aic7895C    15    PCI/32     20MHz     16Bit    16      2 3 4 5     8
     aic7896     20    PCI/32     40MHz     16Bit    16      2 3 4 5 6 7 8
     aic7897     20    PCI/64     40MHz     16Bit    16      2 3 4 5 6 7 8
     aic7899     20    PCI/64     80MHz     16Bit    16      2 3 4 5 6 7 8

     1.   Multiplexed Twin Channel Device - One controller servicing two
     2.   Multi-function Twin Channel Device - Two controllers on one chip.
     3.   Command Channel Secondary DMA Engine - Allows scatter gather list
          and SCB prefetch.
     4.   64 Byte SCB Support - SCSI CDB is embedded in the SCB to eliminate
          an extra DMA.
     5.   Block Move Instruction Support - Doubles the speed of certain
          sequencer operations.
     6.   'Bayonet' style Scatter Gather Engine - Improves S/G prefetch per-
     7.   Queuing Registers - Allows queuing of new transactions without paus-
          ing the sequencer.
     8.   Ultra160 support.
     9.   Multiple Target IDs - Allows the controller to respond to selection
          as a target on multiple SCSI IDs.

     Every transaction sent to a device on the SCSI bus is assigned a 'SCSI
     Control Block' (SCB).  The SCB contains all of the information required
     by the controller to process a transaction.  The chip feature table lists
     the number of SCBs that can be stored in on-chip memory.  All chips with
     model numbers greater than or equal to 7870 allow for the on-chip SCB
     space to be augmented with external SRAM up to a maximum of 255 SCBs.
     Very few Adaptec controller configurations have external SRAM.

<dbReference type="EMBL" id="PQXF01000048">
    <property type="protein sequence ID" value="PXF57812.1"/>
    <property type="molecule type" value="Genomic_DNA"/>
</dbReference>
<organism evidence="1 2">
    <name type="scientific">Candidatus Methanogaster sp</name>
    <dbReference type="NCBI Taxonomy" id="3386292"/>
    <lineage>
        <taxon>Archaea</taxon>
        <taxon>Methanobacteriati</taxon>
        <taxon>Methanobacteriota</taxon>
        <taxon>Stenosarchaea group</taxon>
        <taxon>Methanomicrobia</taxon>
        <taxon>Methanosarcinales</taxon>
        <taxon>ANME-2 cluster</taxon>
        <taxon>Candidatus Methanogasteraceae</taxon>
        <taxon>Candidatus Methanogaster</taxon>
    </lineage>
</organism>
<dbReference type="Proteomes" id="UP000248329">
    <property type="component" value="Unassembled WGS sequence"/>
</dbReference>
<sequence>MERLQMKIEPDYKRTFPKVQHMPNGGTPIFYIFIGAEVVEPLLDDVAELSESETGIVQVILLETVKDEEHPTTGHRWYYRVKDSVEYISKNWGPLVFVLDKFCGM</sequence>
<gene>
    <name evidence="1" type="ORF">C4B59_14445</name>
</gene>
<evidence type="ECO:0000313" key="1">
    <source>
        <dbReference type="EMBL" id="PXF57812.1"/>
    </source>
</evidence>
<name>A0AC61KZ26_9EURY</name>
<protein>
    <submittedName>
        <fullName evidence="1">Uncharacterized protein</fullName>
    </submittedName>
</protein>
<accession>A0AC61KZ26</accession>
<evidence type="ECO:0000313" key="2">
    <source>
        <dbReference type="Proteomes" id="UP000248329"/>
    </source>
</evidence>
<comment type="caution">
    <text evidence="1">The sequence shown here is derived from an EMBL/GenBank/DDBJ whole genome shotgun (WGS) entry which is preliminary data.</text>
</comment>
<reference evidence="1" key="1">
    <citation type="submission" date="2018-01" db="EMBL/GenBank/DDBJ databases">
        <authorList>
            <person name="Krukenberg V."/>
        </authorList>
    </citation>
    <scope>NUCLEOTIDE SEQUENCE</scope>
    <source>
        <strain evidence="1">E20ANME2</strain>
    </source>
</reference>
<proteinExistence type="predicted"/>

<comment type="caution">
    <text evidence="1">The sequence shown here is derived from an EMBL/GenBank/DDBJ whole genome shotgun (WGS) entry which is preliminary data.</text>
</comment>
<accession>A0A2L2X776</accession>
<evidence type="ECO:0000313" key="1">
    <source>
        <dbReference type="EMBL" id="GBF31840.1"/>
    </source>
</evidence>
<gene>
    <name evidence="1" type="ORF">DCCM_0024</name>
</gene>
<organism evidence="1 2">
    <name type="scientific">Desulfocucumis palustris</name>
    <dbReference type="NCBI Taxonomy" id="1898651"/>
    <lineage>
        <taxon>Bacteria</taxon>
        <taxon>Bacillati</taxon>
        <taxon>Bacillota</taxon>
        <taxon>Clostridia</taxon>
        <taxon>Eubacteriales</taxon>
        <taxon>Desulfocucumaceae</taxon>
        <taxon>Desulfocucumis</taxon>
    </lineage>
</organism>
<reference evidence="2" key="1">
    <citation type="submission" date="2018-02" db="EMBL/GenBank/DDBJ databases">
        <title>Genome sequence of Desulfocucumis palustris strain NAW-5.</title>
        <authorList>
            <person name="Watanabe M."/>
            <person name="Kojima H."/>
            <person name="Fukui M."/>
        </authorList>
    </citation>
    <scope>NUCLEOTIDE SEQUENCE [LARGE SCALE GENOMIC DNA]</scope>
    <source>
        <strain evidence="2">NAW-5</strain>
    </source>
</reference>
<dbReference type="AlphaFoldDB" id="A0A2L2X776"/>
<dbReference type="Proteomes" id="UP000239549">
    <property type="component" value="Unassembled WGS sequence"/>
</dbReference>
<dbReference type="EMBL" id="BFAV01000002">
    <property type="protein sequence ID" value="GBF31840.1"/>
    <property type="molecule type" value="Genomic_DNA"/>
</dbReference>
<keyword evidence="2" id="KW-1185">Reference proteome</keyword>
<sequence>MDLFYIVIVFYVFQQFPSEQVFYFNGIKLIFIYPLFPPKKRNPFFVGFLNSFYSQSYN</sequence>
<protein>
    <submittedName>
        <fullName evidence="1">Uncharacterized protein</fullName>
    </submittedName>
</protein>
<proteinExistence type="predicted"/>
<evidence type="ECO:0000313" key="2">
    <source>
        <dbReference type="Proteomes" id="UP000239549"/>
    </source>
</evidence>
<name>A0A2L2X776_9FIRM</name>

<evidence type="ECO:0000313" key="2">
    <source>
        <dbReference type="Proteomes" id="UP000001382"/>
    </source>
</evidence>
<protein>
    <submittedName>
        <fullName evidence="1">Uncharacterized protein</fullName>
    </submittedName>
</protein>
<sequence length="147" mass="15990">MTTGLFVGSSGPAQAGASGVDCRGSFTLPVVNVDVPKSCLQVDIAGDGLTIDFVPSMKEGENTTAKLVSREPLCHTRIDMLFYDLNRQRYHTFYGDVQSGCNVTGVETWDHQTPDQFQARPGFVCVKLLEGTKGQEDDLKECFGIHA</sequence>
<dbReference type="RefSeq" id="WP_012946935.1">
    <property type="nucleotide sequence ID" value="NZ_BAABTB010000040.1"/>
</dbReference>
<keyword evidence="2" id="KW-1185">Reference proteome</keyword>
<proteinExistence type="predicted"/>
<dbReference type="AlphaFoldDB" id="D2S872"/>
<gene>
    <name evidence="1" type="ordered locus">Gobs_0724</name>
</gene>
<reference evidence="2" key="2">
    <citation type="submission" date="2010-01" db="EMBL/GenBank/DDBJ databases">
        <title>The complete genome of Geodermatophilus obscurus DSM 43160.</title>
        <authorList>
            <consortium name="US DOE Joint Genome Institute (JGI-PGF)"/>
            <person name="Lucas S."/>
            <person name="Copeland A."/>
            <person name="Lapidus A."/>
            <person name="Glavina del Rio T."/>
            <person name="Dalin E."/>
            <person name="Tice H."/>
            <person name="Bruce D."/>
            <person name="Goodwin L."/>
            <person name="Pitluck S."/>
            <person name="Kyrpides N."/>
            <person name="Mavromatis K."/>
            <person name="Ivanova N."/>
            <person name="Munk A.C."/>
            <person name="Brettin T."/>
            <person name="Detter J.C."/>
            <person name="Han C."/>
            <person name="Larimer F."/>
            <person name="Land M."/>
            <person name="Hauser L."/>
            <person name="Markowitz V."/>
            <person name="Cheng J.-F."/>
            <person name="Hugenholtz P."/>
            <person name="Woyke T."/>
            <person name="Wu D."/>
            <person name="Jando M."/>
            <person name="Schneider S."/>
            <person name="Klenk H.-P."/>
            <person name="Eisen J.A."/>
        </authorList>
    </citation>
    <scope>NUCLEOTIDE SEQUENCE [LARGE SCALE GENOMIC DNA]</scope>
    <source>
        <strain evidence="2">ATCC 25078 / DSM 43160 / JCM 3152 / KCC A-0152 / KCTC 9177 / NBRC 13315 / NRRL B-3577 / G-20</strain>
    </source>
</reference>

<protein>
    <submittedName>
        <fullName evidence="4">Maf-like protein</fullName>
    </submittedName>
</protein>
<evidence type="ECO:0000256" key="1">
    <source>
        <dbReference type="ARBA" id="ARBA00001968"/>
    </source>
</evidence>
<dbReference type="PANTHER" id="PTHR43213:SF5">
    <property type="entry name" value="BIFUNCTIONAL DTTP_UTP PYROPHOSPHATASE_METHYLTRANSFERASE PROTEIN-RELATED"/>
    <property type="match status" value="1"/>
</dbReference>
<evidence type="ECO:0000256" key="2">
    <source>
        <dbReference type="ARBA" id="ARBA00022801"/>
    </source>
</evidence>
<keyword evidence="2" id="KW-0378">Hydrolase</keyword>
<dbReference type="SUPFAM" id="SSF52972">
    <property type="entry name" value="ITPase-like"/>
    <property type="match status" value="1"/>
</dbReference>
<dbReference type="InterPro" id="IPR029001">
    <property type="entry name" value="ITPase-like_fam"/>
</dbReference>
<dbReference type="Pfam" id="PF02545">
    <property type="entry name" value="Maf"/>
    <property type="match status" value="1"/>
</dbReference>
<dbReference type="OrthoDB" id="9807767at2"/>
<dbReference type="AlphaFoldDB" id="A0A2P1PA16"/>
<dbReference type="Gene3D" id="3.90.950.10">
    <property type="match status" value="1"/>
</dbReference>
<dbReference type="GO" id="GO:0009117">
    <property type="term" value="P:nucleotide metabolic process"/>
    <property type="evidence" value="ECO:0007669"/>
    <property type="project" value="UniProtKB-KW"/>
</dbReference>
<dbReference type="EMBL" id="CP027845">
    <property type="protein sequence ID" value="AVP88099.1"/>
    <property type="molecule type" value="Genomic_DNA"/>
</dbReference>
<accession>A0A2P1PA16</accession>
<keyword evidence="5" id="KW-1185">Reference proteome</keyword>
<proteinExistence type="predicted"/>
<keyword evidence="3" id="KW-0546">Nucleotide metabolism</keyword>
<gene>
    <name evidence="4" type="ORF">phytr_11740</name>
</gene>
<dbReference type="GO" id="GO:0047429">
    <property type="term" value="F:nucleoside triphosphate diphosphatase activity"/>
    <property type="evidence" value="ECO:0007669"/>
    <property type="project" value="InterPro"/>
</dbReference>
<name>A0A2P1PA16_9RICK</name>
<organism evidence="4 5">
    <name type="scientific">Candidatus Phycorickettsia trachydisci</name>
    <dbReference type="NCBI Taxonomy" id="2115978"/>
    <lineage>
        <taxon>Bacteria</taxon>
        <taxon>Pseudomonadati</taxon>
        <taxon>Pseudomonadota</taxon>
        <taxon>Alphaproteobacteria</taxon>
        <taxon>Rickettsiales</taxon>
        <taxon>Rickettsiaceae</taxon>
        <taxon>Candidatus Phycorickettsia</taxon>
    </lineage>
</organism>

If external SRAM is not available, SCBs are a limited resource.  Using
     the SCBs in a straight forward manner would only allow the driver to han-
     dle as many concurrent transactions as there are physical SCBs.  To fully
     utilize the SCSI bus and the devices on it, requires much more concur-
     rency.  The solution to this problem is SCB Paging, a concept similar to
     memory paging.  SCB paging takes advantage of the fact that devices usu-
     ally disconnect from the SCSI bus for long periods of time without talk-
     ing to the controller.  The SCBs for disconnected transactions are only
     of use to the controller when the transfer is resumed.  When the host
     queues another transaction for the controller to execute, the controller
     firmware will use a free SCB if one is available.  Otherwise, the state
     of the most recently disconnected (and therefore most likely to stay dis-
     connected) SCB is saved, via DMA, to host memory, and the local SCB
     reused to start the new transaction.  This allows the controller to queue
     up to 255 transactions regardless of the amount of SCB space.  Since the
     local SCB space serves as a cache for disconnected transactions, the more
     SCB space available, the less host bus traffic consumed saving and
     restoring SCB data.

     ahd(4), cd(4), ch(4), eisa(4), intro(4), isa(4), pci(4), scsi(4), sd(4),
     st(4), uk(4)

     The core ahc driver, the AIC7xxx sequencer-code assembler, and the
     firmware running on the aic7xxx chips were written by Justin T. Gibbs.

     The OpenBSD platform dependent code was written by Steve P. Murphree, Jr
     and Kenneth R. Westerback.

     Some Quantum drives (at least the Empire 2100 and 1080s) will not run on
     an AIC7870 Rev B in synchronous mode at 10MHz.  Controllers with this
     problem have a 42 MHz clock crystal on them and run slightly above 10MHz.
     This confuses the drive and hangs the bus.  Setting a maximum synchronous
     negotiation rate of 8MHz in the SCSI-Select utility will allow normal

     Although the Ultra2 and Ultra160 products have sufficient instruction RAM
     space to support both the initiator and target roles concurrently, this
     configuration is disabled in favor of allowing the target role to respond
     on multiple target ids.  A method for configuring dual role mode should
     be provided.

     Tagged Queuing is not supported in target mode.

     Reselection in target mode fails to function correctly on all high volt-
     age differential boards as shipped by Adaptec.  Information on how to
     modify HVD board to work correctly in target mode is available from

BSD                             August 14, 2012                            BSD